Teleflex Bets Percutaneous Laparoscopy Will Be MIS Game Changer
Story and Podcast: Teleflex Medical launched in March a novel portfolio of miniaturized percutaneous surgical instruments that have the same functionality as full-sized laparoscopic instruments, but allow surgeons to access the abdominal cavity using trocar-less entry and much smaller incisions than those required in traditional laparoscopy. Teleflex execs say the technology is a game changer, and the company hopes percutaneous laparoscopy will become the standard of care for the 4 million laparoscopic procedures performed annually in the US.
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Technology and techniques for minimally invasive surgery continue to evolve as medical device manufacturers and clinicians alike look for ways to further minimize the invasiveness, pain, and scarring associated with surgery. At the same time, the economy and health care reform have created challenges for medical device manufacturers. In response to these challenges, mannufacturers competing in the MIS market are developing new products and marketing strategies designed to ease both the economic and environmental impact for providers.
One of the most recent trends in laparoscopic surgery is to access the peritoneal cavity via the umbilicus using a single skin incision. Single-incision laparoscopy introduces additional constraints to the conventional laparoscopic environment and requires surgeons to use new flexible and articulating instruments and novel access platforms. Over the past two years, medical device companies have been racing to develop enabling technologies for single-incision laparoscopy, but the approach is controversial and its future appears uncertain as surgeons debate the cost/benefits of the single-incision laparoscopic approach.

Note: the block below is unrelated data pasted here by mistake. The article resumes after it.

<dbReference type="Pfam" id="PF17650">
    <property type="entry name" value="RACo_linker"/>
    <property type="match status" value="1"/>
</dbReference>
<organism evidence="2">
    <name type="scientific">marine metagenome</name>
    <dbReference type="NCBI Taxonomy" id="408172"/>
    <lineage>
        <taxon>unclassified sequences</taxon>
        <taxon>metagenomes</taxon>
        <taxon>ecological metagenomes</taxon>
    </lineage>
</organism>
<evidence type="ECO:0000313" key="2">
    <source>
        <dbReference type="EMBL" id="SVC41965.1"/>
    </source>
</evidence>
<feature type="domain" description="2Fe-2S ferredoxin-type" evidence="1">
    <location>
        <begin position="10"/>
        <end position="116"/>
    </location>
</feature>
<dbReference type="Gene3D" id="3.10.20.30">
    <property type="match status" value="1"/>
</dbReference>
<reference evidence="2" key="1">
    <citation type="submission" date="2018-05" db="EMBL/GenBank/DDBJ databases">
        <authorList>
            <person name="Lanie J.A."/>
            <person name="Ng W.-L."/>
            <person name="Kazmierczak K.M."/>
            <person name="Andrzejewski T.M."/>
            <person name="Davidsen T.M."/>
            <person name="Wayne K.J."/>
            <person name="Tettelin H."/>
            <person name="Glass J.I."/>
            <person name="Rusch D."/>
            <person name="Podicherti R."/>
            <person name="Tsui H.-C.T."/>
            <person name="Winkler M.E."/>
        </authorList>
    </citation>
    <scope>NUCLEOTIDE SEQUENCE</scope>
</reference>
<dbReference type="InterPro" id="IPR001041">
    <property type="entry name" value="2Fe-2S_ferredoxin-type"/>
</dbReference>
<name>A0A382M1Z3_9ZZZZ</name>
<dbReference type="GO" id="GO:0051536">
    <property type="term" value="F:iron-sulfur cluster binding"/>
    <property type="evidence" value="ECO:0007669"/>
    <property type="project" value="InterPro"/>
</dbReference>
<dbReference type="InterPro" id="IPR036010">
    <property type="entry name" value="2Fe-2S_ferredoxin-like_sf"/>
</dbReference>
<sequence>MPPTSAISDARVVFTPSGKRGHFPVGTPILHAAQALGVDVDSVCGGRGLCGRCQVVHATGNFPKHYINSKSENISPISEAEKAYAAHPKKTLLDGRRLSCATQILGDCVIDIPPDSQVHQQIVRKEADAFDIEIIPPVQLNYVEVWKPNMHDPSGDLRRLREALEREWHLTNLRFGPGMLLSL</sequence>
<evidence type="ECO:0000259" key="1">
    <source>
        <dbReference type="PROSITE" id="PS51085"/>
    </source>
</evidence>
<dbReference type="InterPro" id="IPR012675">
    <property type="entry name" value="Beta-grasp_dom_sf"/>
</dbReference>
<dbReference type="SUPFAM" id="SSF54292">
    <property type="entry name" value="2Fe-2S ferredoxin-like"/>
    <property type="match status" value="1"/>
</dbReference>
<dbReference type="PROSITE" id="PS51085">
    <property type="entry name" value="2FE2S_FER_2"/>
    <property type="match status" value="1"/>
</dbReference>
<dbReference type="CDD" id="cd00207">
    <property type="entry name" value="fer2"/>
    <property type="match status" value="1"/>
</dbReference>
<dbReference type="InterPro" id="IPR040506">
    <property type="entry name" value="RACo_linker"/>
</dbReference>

NOTES is an experimental alternative to conventional surgery that uses a combination of endoscopic and laparoscopic techniques to access the peritoneal cavity through the wall of the alimentary canal or other natural orifices, allowing surgeons and gastroenterologists to perform complex surgery without leaving any visible scars. In the last few years, NOTES research, procedures, patents, and venture capital investment have increased exponentially. And although the field is still unproven, the rush to NOTES is being fueled by several important motivators, including the perceived advantages over conventional surgery, patient demand, and a worldwide market potential believed to range between $2 and $4 billion per year.